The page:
Difference between an AR-15 or M4 carbine - Page 2
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Old 05-02-2013, 06:53 AM   #11
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I've heard the insert must be black in military M4s. Blue is acceptable in the M16 but they're being replaced as a wear item with the black insert and corresponding spring. O-rings are preferred in the M4 but many of us remove them from our semiauto versions.

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Old 05-02-2013, 09:59 AM   #12
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So what is the function of this popularly-debated o ring/buffer/whatever it is? Why does the military care what color an unseen part is?

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Old 05-02-2013, 12:21 PM   #13
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It aids in extraction in overgassed guns (most carbine length gas systems) and with the m4 14.5" barreled gas system.

What happens is the gas system in a carbine length is so short and often oversized in longer barrels the case hasnt had enough time to shrink after firing before the gun starts extracting. The black oring is a brute force solution to design problem with short gas tubes and short barrels.

Midlength gas systems solve this issue in 16" barrels hence their populaity

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Old 05-02-2013, 02:36 PM   #14
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Originally Posted by clr8ter View Post
So what is the function of this popularly-debated o ring/buffer/whatever it is? Why does the military care what color an unseen part is?
The color of the unseen part is to color code it for how firm it is. Blue is for rifles, Black is for carbines. I've seen both in both.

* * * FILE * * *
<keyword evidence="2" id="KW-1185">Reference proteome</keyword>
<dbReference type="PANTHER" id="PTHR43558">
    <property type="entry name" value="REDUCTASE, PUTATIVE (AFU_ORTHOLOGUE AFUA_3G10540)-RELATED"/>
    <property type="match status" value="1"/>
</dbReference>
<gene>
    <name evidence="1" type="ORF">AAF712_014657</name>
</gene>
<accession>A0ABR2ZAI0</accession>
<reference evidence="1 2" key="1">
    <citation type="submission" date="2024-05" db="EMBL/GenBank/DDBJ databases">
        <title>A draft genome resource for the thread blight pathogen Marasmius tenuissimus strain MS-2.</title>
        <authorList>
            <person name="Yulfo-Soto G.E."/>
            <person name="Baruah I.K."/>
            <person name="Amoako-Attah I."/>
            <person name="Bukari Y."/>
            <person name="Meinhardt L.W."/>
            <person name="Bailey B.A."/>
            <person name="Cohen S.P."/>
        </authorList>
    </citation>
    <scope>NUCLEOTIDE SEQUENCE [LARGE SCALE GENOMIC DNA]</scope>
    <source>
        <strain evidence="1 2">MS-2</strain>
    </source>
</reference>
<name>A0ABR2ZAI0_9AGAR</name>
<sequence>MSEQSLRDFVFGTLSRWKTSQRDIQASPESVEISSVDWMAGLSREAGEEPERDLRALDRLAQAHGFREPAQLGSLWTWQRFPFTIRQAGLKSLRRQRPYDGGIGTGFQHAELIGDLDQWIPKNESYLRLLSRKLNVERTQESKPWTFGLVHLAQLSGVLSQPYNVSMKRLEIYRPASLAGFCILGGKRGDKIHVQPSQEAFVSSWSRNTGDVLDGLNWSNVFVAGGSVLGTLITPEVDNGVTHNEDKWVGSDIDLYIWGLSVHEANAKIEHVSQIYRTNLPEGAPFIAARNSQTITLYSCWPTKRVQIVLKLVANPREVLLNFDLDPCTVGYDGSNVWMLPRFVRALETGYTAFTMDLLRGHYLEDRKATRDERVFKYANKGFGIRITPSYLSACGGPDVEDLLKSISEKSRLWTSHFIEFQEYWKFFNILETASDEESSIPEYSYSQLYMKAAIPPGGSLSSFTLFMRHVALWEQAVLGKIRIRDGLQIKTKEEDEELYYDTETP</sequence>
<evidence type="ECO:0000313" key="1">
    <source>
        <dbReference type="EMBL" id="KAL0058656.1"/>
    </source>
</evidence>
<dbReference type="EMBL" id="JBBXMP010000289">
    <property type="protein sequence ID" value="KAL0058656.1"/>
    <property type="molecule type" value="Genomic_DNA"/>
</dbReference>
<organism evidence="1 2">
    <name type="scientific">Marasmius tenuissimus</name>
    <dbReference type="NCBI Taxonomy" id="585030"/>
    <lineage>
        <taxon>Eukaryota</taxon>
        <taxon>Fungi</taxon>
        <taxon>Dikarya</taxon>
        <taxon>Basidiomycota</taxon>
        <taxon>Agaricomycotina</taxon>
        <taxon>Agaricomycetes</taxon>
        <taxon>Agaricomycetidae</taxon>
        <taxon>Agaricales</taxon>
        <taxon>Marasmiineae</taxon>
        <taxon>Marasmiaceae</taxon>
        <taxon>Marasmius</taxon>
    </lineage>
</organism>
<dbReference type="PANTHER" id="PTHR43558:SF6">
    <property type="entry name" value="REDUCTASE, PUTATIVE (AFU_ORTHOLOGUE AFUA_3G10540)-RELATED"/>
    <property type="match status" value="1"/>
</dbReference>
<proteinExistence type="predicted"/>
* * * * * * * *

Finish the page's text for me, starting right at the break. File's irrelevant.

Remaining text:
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Old 05-03-2013, 04:59 AM   #15
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A Colt model LE6921 is the closest thing an individual can, since 1986, legally purchase to a US military M4 carbine. The only difference between the LE6921 and the M4 carbine are the fire control parts and the lack of a sear pin hole in the receiver.

The extractor "o-ring" is an inexpensive solution to a problem that should have been resolved with higher quality extractor springs. The military is always looking for new and inventive ways to save a buck or two, which is the reason behind the blue and black o-rings.

The 16" barrels with carbine length gas systems have two things going against them:

1. Dwell time - After extensive testing the military determined that having 4 inches of barrel in front of the gas port was about optimal. The M16 rifles and M4 carbines have that magic 4 inches of barrel in front of their gas ports. The 16" barreled carbines with carbine length gas systems have an extra 1.5", roughly, in front of the gas port. The "mid-length" AR's locate the gas port further forward to make up the difference.

2. Location of the gas port - It shouldn't be a big surprise that the closer the gas port is to the chamber, the higher the pressure in the barrel will be.